Evaluation of Agaricus blazei in vivo for antigenotoxic, anticarcinogenic, phagocytic and immunomodulatory activities

Centro de Estudos em Nutrição e Genética Toxicológica-CENUGEN, Departamento de Nutrição, Centro Universitário Filadélfia, Londrina-PR, Brazil.
Regulatory Toxicology and Pharmacology (Impact Factor: 2.14). 02/2011; 59(3):412-22. DOI: 10.1016/j.yrtph.2011.01.004
Source: PubMed

ABSTRACT The development of various types of cancer results from the interaction among endogenous, environmental and hormonal factors, where the most notable of these factors is diet. The aim of the present study was to determine the antigenotoxic, anticarcinogenic, phagocytic and immunomodulatory activities of Agaricus blazei. The test antigenotoxicity (Comet Assay) and anticarcinogenic (Test of Aberrant Crypt Foci) assess changes in DNA and/or intestinal mucosa that correlate to cancer development. Tests of phagocytosis in the spleen and differential count in blood cells allow the inference of modulation of the immune system as well as to propose a way of eliminating cells with DNA damage. Supplementation with the mushroom was carried out under pre-treatment, simultaneous treatment, post-treatment and pre-treatment+continuous conditions. Statistical analysis demonstrated that the mushroom did not have genotoxic activity but showed antigenotoxic activity. Supplementation caused an increase in the number of monocytes and in phagocytic activity, suggesting that supplementation increases a proliferation of monocytes, consequently increasing phagocytic capacity especially in the groups pre-treatment, simultaneous and pre-treatment+continuous. The data suggest that A. blazei could act as a functional food capable of promoting immunomodulation which can account for the destruction of cells with DNA alterations that correlate with the development of cancer, since this mushroom was demonstrated to have a preventive effect against pre-neoplastic colorectal lesions evaluated by the aberrant crypt foci assay. According to these results and the literature, it is believed that supplementation with A. blazei can be an efficient method for the prevention of cancer as well as possibly being an important coadjuvant treatment in chemotherapy.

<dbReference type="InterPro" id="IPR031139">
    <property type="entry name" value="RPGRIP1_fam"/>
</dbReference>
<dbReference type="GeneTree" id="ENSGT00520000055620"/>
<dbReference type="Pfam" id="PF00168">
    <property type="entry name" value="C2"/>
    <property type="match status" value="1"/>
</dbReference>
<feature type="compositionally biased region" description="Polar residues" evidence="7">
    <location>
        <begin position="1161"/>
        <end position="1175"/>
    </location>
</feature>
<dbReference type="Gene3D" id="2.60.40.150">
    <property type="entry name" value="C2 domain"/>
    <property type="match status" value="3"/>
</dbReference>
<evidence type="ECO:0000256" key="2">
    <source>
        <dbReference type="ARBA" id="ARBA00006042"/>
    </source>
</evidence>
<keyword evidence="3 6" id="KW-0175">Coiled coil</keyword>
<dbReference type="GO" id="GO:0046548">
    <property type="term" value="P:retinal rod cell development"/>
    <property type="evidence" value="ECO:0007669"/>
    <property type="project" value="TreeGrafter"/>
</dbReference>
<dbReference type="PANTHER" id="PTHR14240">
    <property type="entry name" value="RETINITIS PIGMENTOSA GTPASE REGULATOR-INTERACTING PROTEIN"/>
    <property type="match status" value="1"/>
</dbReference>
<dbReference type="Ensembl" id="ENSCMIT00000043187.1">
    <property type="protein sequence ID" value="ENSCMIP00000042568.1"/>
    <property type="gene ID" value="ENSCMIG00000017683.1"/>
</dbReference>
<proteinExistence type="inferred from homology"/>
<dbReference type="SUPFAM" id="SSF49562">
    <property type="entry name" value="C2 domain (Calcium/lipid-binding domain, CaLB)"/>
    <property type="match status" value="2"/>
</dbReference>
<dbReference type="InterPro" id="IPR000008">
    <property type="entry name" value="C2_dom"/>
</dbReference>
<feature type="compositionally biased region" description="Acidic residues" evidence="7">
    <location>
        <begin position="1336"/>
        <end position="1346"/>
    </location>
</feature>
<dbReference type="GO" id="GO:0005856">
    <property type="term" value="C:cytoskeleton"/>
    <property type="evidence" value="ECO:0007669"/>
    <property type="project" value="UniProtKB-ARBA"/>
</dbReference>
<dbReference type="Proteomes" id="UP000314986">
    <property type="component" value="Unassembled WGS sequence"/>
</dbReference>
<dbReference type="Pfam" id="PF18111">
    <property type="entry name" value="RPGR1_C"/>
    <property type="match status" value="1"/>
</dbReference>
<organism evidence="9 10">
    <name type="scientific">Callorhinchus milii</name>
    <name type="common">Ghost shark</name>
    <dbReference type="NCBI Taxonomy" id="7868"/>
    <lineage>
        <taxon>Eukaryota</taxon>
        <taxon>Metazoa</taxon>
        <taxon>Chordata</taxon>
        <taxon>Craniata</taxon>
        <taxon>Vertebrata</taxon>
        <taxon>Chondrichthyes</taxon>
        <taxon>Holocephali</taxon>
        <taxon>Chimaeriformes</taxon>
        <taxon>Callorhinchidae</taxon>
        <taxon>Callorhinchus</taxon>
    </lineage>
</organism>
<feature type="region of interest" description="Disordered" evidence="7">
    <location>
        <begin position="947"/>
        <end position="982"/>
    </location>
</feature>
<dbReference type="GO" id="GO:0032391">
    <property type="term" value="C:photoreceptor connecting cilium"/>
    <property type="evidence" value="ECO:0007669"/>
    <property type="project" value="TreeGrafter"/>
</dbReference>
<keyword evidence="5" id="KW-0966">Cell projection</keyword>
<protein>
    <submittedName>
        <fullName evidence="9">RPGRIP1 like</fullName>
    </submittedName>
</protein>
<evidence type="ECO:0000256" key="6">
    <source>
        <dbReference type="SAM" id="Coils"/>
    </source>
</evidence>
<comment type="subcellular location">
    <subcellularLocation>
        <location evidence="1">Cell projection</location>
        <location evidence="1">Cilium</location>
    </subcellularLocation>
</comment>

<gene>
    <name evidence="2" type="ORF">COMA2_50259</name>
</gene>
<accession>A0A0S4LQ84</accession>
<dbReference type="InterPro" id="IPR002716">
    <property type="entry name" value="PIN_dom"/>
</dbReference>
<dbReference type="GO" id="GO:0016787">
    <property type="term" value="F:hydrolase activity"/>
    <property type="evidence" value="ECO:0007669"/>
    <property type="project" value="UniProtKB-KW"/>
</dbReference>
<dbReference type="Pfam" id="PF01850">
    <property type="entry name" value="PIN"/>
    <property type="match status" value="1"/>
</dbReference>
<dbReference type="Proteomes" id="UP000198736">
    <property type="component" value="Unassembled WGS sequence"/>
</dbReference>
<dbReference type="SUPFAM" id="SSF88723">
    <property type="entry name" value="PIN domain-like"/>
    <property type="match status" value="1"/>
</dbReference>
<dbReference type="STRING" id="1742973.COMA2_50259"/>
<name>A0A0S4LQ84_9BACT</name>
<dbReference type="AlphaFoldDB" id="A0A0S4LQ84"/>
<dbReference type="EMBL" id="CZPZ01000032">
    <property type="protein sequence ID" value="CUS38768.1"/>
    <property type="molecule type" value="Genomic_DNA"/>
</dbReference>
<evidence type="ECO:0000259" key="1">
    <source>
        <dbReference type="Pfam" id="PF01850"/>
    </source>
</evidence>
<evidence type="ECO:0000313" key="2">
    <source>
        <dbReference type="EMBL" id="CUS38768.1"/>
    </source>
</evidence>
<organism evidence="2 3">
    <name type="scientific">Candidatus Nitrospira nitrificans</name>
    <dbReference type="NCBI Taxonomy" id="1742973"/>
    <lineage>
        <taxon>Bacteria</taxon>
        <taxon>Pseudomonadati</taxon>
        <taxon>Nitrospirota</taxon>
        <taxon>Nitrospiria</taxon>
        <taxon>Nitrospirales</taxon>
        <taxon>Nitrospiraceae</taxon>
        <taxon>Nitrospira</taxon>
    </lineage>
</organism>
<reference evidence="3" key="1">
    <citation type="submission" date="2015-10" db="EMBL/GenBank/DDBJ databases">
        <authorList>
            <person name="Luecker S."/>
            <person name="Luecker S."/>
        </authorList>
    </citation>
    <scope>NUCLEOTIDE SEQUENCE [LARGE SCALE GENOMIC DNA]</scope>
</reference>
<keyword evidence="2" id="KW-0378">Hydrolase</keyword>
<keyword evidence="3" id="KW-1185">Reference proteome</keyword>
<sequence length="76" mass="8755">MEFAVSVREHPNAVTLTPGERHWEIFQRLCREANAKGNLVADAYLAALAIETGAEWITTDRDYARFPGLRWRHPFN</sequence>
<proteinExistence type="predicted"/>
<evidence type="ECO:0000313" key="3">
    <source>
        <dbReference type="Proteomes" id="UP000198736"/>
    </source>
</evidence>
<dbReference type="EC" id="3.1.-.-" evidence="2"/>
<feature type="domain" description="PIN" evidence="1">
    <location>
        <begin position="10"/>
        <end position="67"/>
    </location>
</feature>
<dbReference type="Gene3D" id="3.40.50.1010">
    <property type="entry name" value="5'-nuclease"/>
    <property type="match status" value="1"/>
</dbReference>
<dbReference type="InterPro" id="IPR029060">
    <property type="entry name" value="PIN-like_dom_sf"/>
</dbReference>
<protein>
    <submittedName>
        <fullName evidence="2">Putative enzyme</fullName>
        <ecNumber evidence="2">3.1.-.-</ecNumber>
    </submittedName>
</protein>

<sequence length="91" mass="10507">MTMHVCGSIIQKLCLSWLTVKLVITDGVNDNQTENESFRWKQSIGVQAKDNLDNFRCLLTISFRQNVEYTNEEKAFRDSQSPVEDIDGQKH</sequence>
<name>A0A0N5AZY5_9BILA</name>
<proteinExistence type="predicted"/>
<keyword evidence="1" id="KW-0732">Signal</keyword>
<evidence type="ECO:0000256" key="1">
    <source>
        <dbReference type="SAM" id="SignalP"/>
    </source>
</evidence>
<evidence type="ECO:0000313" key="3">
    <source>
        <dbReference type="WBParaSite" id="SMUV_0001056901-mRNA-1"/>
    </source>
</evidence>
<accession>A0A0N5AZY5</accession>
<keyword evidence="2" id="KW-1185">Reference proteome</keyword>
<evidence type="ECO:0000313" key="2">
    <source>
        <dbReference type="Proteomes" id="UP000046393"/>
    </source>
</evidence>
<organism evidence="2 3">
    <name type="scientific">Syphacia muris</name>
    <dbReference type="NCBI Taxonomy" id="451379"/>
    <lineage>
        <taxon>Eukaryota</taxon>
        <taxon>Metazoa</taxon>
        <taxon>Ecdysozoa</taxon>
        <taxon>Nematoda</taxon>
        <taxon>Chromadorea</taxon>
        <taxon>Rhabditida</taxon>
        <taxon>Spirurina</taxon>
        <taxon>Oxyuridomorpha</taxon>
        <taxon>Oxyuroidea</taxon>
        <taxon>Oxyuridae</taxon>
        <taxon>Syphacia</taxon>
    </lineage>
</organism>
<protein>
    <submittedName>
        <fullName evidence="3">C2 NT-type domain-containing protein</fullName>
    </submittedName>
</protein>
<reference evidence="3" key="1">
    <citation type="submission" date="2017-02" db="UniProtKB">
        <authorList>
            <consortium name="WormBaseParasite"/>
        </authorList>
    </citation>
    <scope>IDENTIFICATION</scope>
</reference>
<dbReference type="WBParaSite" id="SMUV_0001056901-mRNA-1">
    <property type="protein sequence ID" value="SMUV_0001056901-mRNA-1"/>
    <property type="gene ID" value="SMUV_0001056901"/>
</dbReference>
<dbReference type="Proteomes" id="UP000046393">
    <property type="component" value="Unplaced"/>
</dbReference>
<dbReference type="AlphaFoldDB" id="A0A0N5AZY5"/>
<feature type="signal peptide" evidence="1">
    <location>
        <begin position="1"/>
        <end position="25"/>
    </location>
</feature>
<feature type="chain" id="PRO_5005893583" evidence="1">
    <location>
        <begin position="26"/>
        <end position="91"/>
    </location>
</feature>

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    ABSTRACT: The objective of this work was to evaluate the effects of six bacterial strains isolated from Agaricus blazei (ABM) on its cultivation. The six strains were characterized as to their effects on the productivity, polysaccharide-protein complex (PSPC), and polysaccharide contents of ABM cultured on sterilized casing soils. Three isolates enhanced ABM mycelium growth. Inoculation of Arthrobacter sp. or Exiguobacterium sp. on sterile peat casing soil resulted in 64% increase in ABM mushroom total fresh matter yield compared to the uninoculated control. Inoculation of Exiguobacterium sp., Microbacterium esteraromaticum or Pseudomonas resinovorans on sterilized loamy casing soil resulted in 62, 95, and 59% increase in ABM mushroom total fresh matter yield, respectively. The PSPC content in ABM increased 7 to 10% in casing soil inoculated with five of the six isolates compared to the uninoculated control. Exiguobacterium sp. inoculated on casing soil resulted in a mushroom-polysaccharide content 15% higher than the control. Moreover, inoculation of five of the six isolates on the casing soil reduced the harvesting time from 10 to 27 days. The evaluated beneficial microbes improve the yield, PSPC, and polysaccharide contents, besides reducing the harvesting time in ABM culture.
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Oct 14, 2014